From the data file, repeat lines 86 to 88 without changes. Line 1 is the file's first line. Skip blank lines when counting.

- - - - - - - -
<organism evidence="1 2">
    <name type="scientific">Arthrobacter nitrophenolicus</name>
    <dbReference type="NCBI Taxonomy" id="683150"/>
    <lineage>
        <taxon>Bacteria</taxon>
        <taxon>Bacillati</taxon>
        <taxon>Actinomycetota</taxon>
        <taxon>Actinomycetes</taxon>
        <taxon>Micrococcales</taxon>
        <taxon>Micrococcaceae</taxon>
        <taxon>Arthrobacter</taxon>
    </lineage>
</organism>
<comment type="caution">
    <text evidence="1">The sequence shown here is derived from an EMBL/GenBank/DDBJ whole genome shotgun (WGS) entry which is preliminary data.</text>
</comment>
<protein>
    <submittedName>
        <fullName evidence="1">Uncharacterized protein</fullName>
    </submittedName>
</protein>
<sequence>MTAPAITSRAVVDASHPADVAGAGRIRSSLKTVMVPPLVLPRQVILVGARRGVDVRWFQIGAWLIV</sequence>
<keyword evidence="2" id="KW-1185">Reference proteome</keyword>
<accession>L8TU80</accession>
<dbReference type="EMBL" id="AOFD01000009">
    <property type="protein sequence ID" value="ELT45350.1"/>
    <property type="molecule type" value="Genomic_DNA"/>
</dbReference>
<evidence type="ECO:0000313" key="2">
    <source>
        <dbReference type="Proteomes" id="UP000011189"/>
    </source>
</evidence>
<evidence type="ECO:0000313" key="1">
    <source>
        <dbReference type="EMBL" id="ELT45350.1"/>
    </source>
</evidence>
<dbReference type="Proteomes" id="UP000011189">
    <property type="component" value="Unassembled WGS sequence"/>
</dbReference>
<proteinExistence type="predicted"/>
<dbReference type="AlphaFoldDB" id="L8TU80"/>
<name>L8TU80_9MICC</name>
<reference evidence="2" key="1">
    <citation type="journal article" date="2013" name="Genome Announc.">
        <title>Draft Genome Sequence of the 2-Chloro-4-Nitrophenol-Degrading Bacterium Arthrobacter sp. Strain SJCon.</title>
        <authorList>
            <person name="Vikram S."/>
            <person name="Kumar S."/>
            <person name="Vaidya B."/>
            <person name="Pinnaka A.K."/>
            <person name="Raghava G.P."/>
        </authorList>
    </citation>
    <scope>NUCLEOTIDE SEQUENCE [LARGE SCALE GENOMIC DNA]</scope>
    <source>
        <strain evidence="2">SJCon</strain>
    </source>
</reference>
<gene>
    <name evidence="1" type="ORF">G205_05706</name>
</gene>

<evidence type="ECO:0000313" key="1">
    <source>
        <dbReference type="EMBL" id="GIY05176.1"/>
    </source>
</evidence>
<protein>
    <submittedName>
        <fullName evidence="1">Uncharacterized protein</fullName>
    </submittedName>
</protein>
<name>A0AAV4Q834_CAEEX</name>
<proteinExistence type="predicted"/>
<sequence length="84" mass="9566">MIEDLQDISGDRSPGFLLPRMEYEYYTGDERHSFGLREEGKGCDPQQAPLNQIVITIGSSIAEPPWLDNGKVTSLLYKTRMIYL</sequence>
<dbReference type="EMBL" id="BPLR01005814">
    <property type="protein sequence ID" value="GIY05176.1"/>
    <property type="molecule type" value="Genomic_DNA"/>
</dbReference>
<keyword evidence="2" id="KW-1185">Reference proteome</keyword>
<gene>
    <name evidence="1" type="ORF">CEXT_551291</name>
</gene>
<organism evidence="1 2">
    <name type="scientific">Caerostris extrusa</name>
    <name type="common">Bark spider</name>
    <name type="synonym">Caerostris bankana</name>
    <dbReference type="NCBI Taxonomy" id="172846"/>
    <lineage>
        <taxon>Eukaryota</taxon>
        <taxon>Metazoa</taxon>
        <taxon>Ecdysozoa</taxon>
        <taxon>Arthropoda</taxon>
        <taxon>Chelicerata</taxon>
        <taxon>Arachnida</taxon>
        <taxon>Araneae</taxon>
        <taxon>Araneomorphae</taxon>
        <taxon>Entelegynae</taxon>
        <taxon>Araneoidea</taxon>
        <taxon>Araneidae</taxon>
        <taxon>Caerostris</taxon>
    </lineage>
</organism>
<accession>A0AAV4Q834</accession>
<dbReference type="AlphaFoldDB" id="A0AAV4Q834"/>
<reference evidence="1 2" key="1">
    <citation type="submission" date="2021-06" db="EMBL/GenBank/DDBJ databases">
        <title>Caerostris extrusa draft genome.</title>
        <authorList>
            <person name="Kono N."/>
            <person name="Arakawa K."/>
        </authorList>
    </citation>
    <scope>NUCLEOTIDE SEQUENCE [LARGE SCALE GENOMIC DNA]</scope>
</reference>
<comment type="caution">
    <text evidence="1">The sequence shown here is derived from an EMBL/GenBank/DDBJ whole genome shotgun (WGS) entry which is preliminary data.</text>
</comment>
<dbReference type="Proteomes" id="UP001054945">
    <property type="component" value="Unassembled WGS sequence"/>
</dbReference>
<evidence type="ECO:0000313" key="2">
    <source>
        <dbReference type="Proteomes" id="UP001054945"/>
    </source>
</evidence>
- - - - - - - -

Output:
    <name type="scientific">Caerostris extrusa</name>
    <name type="common">Bark spider</name>
    <name type="synonym">Caerostris bankana</name>